While the glycemic index is a useful tool for predicting insulin response, it only provides a partial, incomplete picture of what’s going on with HFCS because the glycemic index doesn’t register or measure fructose. Consequently, foods made with HFCS can have a relatively low glycemic index because the 55% fructose in the HFCS recipe is ignored. This creates the false and misleading impression that fructose is healthier than sugar and that it’s okay for diabetics.
It’s important to understand that fructose and glucose metabolize differently. Glucose goes directly into the blood stream where it’s converted to blood sugar, and fructose goes directly into the liver where it’s converted to trigylcerides. A triglyceride is a liquid form of fat. So when you eat or drink foods made with HFCS, 55% is converted to fat molecules.
The fat floats around in your bloodstream, gets deposited in your fat cells, and attaches to your blood vessels to form plaques. This action all goes relatively unnoticed, however, because fructose is under the radar, so to speak. Even more, triglyceride production accelerates when massive amounts of fructose are consumed over a long period of time. And lastly, high triglyceride levels have also been shown to drag up total cholesterol levels.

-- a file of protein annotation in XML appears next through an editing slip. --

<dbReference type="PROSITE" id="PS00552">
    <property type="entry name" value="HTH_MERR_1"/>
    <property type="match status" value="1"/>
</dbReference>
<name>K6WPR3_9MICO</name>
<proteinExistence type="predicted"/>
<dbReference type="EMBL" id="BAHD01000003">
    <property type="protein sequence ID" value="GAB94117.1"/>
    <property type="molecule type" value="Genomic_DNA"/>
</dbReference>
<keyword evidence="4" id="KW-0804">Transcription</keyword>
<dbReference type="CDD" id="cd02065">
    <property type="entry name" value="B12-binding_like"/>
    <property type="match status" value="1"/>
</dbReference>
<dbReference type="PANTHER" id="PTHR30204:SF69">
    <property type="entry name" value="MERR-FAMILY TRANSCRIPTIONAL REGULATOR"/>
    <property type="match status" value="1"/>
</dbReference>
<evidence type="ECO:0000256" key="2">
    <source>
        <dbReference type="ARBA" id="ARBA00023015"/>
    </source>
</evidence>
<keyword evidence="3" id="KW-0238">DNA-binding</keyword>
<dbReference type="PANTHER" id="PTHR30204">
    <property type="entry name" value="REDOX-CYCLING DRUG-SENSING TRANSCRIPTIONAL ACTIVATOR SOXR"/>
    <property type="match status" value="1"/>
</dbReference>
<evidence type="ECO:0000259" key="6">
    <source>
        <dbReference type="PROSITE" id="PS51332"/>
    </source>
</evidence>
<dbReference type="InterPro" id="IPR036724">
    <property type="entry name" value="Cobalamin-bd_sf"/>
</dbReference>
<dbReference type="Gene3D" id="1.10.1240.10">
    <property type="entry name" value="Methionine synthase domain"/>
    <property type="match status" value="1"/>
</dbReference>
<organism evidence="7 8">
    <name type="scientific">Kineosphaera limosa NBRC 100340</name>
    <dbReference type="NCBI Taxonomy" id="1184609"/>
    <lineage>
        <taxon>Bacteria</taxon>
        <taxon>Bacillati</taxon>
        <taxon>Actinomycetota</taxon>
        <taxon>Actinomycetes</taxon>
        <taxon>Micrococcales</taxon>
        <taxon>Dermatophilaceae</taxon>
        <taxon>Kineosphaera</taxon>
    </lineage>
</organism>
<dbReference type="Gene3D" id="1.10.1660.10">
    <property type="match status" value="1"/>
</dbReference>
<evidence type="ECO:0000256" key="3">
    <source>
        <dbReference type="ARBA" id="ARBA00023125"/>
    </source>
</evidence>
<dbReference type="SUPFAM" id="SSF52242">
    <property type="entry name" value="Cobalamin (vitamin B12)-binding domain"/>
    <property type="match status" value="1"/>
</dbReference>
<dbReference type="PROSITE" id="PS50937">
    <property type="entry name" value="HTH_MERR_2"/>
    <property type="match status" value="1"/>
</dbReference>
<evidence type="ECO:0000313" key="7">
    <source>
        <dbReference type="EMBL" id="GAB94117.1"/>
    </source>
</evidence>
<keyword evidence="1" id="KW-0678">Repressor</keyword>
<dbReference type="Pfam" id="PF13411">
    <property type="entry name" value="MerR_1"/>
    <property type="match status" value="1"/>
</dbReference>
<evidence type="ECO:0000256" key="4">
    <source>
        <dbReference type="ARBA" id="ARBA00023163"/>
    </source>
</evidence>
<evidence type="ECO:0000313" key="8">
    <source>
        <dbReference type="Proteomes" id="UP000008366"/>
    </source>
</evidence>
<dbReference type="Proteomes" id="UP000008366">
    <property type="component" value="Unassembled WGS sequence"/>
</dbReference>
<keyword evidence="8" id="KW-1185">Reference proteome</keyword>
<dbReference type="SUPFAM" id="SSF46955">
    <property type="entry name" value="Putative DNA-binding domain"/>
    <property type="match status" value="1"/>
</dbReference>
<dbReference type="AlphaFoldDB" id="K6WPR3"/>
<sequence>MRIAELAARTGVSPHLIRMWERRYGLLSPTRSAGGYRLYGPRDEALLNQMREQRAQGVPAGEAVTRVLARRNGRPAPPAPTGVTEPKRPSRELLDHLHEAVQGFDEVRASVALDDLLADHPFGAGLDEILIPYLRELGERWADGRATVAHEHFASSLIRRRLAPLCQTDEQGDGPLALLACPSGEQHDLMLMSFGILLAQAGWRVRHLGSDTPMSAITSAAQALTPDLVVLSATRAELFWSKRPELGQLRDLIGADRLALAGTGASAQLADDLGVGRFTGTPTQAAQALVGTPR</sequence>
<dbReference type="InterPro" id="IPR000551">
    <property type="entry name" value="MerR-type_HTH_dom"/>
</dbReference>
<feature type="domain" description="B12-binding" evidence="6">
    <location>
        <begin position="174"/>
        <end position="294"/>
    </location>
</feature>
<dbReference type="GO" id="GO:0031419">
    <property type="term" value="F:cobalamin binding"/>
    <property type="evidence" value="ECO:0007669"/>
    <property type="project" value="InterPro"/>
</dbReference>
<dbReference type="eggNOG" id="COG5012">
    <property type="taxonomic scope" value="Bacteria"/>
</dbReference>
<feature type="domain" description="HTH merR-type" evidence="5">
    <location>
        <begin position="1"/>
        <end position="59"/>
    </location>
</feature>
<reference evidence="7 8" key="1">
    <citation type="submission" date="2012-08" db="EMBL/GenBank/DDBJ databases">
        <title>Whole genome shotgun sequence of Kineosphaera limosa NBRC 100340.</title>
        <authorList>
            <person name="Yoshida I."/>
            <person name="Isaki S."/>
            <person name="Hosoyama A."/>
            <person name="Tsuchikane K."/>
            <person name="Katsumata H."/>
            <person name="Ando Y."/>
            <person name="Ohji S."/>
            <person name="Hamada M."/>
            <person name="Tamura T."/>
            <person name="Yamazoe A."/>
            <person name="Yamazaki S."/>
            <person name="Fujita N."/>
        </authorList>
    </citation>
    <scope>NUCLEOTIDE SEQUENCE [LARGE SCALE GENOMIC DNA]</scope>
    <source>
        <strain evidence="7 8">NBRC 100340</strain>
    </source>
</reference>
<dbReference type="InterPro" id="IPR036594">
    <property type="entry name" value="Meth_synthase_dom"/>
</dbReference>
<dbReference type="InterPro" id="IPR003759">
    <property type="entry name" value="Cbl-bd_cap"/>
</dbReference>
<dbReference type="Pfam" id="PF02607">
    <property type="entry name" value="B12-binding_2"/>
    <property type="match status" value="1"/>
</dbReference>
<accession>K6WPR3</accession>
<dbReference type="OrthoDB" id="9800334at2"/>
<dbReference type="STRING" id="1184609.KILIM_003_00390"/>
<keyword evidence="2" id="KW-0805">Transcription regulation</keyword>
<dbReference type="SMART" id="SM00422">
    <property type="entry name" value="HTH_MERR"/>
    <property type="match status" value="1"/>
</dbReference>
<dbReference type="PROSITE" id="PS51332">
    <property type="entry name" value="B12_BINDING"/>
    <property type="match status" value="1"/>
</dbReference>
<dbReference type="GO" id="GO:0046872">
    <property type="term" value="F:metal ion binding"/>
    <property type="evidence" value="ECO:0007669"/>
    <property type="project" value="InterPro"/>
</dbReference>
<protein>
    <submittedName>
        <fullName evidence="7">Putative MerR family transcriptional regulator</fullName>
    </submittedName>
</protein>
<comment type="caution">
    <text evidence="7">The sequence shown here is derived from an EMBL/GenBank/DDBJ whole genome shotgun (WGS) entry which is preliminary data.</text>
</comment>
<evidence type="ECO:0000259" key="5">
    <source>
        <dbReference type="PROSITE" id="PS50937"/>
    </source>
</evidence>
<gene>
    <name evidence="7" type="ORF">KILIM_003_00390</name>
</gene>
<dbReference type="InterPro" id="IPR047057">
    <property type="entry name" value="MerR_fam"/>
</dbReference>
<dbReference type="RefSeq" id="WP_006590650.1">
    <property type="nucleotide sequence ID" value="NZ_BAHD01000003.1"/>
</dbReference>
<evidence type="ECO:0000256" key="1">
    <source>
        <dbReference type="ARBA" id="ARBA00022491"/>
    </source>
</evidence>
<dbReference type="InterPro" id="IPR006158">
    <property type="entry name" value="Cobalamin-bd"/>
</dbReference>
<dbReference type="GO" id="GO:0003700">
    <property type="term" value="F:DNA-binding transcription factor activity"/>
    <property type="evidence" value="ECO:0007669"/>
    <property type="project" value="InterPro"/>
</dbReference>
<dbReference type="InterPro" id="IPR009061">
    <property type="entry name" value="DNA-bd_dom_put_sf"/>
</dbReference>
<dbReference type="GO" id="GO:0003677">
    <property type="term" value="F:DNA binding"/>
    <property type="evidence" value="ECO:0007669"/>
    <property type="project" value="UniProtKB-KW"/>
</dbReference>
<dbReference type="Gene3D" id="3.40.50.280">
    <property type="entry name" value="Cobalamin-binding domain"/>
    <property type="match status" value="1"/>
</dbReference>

Here are the current guidelines for triglyceride levels, which are measured by taking a blood test:
Normal is less than 150
Borderline high is 150 to 199
High is 200 to 499
Very high is 500 or greater
It seems illogical and contrary that a fat-free food like HFCS can have such a big impact on fat production, but this is exactly what happens in your body. The technical term is “carbohydrate induced lipemia,” which is an excessive amount of fat in the blood from carbohydrates. Yet dietary fat continues to take the rap as the root cause of obesity and disease. In fact, our culture is so obsessively fat phobic, no one thinks it’s healthy to put a pat of butter on their veggies, but everyone happily slugs down yogurt made with HFCS as a primary ingredient.
Between 1976 and 1980, before experts started telling us to stop eating fat, one out of every three was overweight. The national obesity rate was around 13% and the national overweight rate was around 30%. During the next 30 years the average national fat consumption dropped from 40% to 34%, a huge, statistically significant change, but now two out of every three are overweight.